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Le Fate ignoranti (2001)

His Secret Life (USA), The Ignorant Fairies(International English title), Tableau de famille

Sex, love, secrets and lies

Rating: 3/10

Running Time: 110 minutes

UK Certificate: 15


In an art gallery, as Antonia (Margherita Buy) is looking at a classical bust of a handsome youth, a man in a tuxedo comes up and offers to be her guide and reveal 'the secret of each statue'. 'Go away, I'm married', she says. 'Perfect, so am I' he replies. In fact this has all been a flirtatious charade – the 'stranger' is Antonia's loving husband of fifteen years, Massimo (Andrea Renzi). After Massimo is killed in a freak accident, however, the grief-stricken Antonia learns that her husband really was a stranger, with a secret or two about good-looking young men. An intimate love-letter inscribed on the back of a painting leads her to Massimo's homosexual lover of seven years, Michele (Stefano Accorsi), and his extended quasi-family of gays, trannies and Turkish refugees. The rest of 'Le Fate Ignoranti' traces Antonia's unusual relationship with Michele and his friends as she gradually comes to terms with her husband's infidelity and discovers a new independence and a secret that is all her own.

Ferzan Özpetek's ensemble film about sex, love, secrets and lies starts intriguingly enough, before descending into a sort of gay soap opera, where the many characters and their different storylines are all painted with thin, pallid strokes that leave little impression of depth or scale. The central relationship between Antonia and Michele is fuelled by a complex blend of resentment, jealousy and attraction, as they see in one another a reflection of their love for Massimo – but I failed to find either of them particularly engaging as characters, despite the very best efforts of Buy and Accorsi to flesh them out. When other characters are made to deliver gratuitous lines about how special Antonia and/or Michele are, you start to suspect that this is a desperate compensation for the script's failure to establish this in other ways.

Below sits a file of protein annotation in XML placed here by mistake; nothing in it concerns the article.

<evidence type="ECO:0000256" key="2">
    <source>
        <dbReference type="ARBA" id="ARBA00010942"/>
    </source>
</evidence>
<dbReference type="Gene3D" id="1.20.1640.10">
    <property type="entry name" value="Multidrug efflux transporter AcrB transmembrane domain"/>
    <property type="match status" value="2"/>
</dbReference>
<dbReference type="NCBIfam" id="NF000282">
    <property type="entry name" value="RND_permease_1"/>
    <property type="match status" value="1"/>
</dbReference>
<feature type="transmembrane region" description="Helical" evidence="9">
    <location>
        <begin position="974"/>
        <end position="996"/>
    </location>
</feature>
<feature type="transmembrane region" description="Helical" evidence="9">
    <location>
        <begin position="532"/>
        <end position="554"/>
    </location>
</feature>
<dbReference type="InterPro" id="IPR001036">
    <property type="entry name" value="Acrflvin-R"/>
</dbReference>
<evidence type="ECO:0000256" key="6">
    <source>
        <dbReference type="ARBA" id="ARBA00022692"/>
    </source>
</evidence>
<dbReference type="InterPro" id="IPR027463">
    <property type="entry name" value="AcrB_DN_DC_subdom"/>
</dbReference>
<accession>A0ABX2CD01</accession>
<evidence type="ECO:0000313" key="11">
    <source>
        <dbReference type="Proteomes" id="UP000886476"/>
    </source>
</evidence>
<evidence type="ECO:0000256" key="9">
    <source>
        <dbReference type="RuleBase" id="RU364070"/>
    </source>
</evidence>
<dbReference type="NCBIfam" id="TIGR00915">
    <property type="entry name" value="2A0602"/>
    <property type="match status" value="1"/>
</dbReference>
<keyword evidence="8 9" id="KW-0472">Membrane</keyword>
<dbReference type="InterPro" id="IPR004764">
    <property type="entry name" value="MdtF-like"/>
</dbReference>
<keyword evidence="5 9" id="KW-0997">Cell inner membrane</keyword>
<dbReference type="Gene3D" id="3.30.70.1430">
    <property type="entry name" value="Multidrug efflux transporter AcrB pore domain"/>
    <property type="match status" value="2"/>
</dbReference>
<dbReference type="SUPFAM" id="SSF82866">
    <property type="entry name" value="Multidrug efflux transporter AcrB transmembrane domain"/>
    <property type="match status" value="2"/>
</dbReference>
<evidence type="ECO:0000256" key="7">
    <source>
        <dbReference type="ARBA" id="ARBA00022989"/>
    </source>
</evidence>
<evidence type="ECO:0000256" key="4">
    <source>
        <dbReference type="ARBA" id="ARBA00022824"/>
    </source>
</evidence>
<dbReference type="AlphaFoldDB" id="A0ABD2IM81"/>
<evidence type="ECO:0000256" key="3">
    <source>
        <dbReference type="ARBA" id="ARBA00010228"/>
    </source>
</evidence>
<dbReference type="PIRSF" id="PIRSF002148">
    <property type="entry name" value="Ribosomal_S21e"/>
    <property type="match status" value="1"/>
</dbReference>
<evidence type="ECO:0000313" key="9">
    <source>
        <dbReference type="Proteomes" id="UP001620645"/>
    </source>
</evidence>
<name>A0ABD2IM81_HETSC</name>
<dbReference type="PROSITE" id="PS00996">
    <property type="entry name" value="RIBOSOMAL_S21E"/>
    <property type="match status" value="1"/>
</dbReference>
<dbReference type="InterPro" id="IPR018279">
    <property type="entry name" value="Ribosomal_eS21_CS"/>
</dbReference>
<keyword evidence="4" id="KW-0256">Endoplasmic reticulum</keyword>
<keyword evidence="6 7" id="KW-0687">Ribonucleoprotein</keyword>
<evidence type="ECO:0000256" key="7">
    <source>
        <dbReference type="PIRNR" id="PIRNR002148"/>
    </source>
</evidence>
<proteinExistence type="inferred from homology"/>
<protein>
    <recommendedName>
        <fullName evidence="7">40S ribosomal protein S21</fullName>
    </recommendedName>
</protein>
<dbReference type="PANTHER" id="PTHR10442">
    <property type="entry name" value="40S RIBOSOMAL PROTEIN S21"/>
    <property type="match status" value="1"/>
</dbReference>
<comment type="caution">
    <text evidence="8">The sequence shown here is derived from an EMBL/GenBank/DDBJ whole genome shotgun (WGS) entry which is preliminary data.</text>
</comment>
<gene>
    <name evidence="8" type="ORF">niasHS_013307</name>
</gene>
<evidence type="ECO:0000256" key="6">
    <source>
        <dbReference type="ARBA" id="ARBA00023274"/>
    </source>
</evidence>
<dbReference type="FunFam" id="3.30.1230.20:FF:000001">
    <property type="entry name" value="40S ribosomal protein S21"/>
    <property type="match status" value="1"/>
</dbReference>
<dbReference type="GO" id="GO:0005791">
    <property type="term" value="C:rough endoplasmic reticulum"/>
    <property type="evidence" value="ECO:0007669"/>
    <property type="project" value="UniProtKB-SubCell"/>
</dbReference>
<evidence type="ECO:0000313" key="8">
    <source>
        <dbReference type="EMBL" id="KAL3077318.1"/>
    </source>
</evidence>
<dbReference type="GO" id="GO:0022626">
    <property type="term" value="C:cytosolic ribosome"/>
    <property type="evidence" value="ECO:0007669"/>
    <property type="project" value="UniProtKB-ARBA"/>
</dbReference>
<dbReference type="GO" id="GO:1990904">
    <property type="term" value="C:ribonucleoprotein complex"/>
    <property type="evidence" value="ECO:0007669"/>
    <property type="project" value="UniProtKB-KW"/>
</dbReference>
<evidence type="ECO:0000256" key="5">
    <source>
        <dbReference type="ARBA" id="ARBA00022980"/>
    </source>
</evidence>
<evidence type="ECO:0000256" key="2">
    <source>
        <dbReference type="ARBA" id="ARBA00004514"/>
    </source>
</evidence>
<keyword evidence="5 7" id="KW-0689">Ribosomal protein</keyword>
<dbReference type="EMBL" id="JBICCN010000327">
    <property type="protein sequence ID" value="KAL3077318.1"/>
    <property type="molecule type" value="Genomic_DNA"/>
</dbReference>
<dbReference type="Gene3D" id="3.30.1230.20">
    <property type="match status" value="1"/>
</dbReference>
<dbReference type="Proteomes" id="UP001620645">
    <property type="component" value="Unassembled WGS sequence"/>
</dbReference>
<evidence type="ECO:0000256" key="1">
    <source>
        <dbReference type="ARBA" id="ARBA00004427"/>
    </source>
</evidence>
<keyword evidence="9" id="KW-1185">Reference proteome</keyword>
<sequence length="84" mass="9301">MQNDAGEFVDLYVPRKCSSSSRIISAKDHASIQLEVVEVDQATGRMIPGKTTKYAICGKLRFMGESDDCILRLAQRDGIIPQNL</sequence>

'Le Fate Ignoranti' certainly draws an effective contrast between Antonia's chilly bourgeois life with Massimo in the suburbs and the more communal values of Michele's inner city apartment block, but lost amidst all the film's other contrasts (young vs. old, native vs. foreign, gay vs. straight, promiscuous vs. monogamous, etc.), you could be forgiven for being left confused as to what the point is. The subplot about the troubled Turkish past of one of Michele's neighbours (Serra Yilmaz) seems to have no relevance at all beyond the director's provenance. And while the film purports to portray Antonia's development into a newly independent woman, it was not at all clear what part her meeting with Michele and company had to play in this. Without giving away the details of the ending, it is fair to say that the one obvious change in her life has nothing to do with her husband's past infidelity, and she would have undergone it no matter whether she had found out about Michele or not.

So if 'Le Fate Ignoranti' is about a woman's journey, then almost everything that happens in it is a wild deviation from the main road – which would be entirely excusable, were it not for the plodding pace and uneven plotting.

It's Got: An (unintentionally) funny, rewind-inducing accident scene, in which, thanks to some ill-judged computer effects, Massimo is seen literally ping-ponging from the bonnet of one speeding car to another - and a scene in which Michele asks Antonia (in Italian) Do you need subtitles?.

It Needs: It needs: Much greater economy in its script and editing. The sequence where Antonia walks up and down streets looking for an address, for example, lasts over a minute with no real justification, and there are too many meandering conversations and subplots.

DVD Extras Extras include the original trailer (plus trailers for three other PPR releases), seven behind-the-scenes sequences that inform the viewer of nothing bar the sheer tedium on the average drama set, a behind-the-scenes sequence showing the unremarkable wire stuntwork filmed on a matte background for Massimos accident. There is no commentary, and the extras menus are unusually difficult to navigate owing to an almost invisible cursor. DVD Extras Rating: 2/10


Good acting and production design are not enough to conceal the dirty little secret that 'Le Fate Ignoranti' has a plodding pace, unengaging characters and a meandering plot.